By Donna Westfall – February 22, 2018 –
My oldest daughter bought a beautiful home in Central Washington and proceeded to fix it up. After a couple of years, a man moved in next door. He had just been released from prison after spending more than 20 years for being a violent sex offender who liked boys.
She has four boys. Her family moved out of the area to protect their children.
In the last 10 years, I’ve met men on the sex offenders list. One took a plea deal because he was young and dumb. He was afraid that he could be sent to prison for a long time if he didn’t. Well, that was certainly a possibility. He’s looking forward to being removed from the list in 2021 and maybe earlier and having his record expunged.
And then there’s 20 year old Nolan Bruder who, thanks to Judge William Follett, spent 4 months in jail, will be spending three years on probation, has to register on the sex offender list after drugging and raping a 16 yr old family member. Follett insisted the “stigma” of the conviction and having to register as a sex offender would deter Bruder and others from committing similar acts. Nationally, there was an outcry against Follet’s ruling that may have resulted in his giving notice that he plans on retiring at the end of 2018.
There are cases in other states that are questioning the constitutionality of requiring registering on the sex offenders list. There are over 900,000 sex offenders on the list in the US. Very few registered sex offenders will re-offend. One eighth of the offenders are located in California. 95 of them are in Crescent City. It costs our state $65 million a year.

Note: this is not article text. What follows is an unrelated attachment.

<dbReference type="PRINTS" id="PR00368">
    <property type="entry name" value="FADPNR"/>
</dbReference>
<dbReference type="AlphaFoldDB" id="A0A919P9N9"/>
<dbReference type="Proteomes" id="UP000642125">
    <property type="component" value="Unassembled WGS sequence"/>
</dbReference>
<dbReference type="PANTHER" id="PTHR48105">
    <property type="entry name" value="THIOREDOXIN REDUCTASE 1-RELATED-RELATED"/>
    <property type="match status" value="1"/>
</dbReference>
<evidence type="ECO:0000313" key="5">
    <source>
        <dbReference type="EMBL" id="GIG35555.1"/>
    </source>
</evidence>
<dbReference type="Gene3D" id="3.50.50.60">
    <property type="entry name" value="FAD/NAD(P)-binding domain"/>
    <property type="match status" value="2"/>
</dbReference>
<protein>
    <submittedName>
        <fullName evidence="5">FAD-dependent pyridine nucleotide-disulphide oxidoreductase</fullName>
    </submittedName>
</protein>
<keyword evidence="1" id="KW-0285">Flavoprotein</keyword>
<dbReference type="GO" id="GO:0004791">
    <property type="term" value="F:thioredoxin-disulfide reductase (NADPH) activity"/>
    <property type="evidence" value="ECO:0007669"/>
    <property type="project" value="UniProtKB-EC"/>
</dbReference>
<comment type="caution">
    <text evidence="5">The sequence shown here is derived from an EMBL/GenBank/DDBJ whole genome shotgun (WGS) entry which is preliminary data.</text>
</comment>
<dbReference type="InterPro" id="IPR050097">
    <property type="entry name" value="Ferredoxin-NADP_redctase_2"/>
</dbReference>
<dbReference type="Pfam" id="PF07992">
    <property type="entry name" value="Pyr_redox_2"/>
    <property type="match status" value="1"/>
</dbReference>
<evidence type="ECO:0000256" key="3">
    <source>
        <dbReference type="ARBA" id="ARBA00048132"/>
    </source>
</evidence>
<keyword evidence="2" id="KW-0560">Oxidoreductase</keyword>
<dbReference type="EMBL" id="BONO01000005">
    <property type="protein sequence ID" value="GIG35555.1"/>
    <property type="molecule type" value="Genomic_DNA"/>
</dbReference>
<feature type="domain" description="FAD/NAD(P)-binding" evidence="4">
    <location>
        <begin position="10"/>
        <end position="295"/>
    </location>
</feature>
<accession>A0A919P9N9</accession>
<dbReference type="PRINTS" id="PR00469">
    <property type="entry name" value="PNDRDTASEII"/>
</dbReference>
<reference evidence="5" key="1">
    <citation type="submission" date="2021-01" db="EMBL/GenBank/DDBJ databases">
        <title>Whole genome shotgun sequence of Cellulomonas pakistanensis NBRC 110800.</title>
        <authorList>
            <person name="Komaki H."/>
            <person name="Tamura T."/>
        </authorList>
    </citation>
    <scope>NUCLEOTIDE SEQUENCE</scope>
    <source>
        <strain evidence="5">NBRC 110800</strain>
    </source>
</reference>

Is it really keeping our children more safe and secure from dangerous strangers? Or are the majority of sex offenses perpetrated in the home by family, friends and acquaintances? Answer. Yes. More than 90%. But let’s look at how we got here.
October 22, 1989, Jacob Wetterling was 11 years old when he was abducted, sexually molested and killed. It took 27 years for the killer to confess. His killer did not face murder charges because of the statute of limitations. A 1994 federal law named for Jacob requires states to establish sex offender registries.
July 29, 1994, Megan Kanka was 7 years old when she was raped and murdered by her neighbor. Her killer was a known child molester that moved in across the street. No one had been notified in her neighborhood. California Penal Code 290.46 mandates the California Department of Justice (CA DOJ) to notify the public about specified registered sex offenders.
1996 – Amber Hagerman. She was 9 years old when she was abducted and murdered. The Amber Alert was named for her from the acronym: America’s Missing: Broadcast Emergency Response.
February 2005 – Jessica’s Law for Jessica Lunsford. She was 9 years old, sexually battered and killed by a previously convicted sex offender. The Act never passed into law on the federal level, but adopted by the majority of states including California.
Our hearts go out to young love. Unfortunately, young lovers are subject to being put on the sex offenders list if, let’s say, an 18 year old boy is in love with his 17 year old girlfriend. Then her parents report him to law enforcement . We’re not talking violence here. But this is reality. He’ll be on the sex offenders registry for probably 20 years. Even if he marries the girl, has children and leads an exemplary life.